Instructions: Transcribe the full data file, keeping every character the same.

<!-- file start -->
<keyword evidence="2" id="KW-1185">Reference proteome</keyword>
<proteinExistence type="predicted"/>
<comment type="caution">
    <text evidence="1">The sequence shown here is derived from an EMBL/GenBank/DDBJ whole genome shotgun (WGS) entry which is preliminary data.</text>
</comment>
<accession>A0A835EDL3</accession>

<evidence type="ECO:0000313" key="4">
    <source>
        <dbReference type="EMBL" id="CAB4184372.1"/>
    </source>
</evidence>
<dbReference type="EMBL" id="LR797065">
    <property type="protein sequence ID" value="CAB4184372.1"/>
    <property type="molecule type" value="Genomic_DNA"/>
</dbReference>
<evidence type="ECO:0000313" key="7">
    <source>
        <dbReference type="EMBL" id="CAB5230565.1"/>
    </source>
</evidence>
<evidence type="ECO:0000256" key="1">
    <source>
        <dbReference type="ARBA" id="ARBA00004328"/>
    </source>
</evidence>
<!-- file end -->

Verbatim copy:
<keyword evidence="2" id="KW-1185">Reference proteome</keyword>
<proteinExistence type="predicted"/>
<comment type="caution">
    <text evidence="1">The sequence shown here is derived from an EMBL/GenBank/DDBJ whole genome shotgun (WGS) entry which is preliminary data.</text>
</comment>
<accession>A0A835EDL3</accession>

<evidence type="ECO:0000313" key="4">
    <source>
        <dbReference type="EMBL" id="CAB4184372.1"/>
    </source>
</evidence>
<dbReference type="EMBL" id="LR797065">
    <property type="protein sequence ID" value="CAB4184372.1"/>
    <property type="molecule type" value="Genomic_DNA"/>
</dbReference>
<evidence type="ECO:0000313" key="7">
    <source>
        <dbReference type="EMBL" id="CAB5230565.1"/>
    </source>
</evidence>
<evidence type="ECO:0000256" key="1">
    <source>
        <dbReference type="ARBA" id="ARBA00004328"/>
    </source>
</evidence>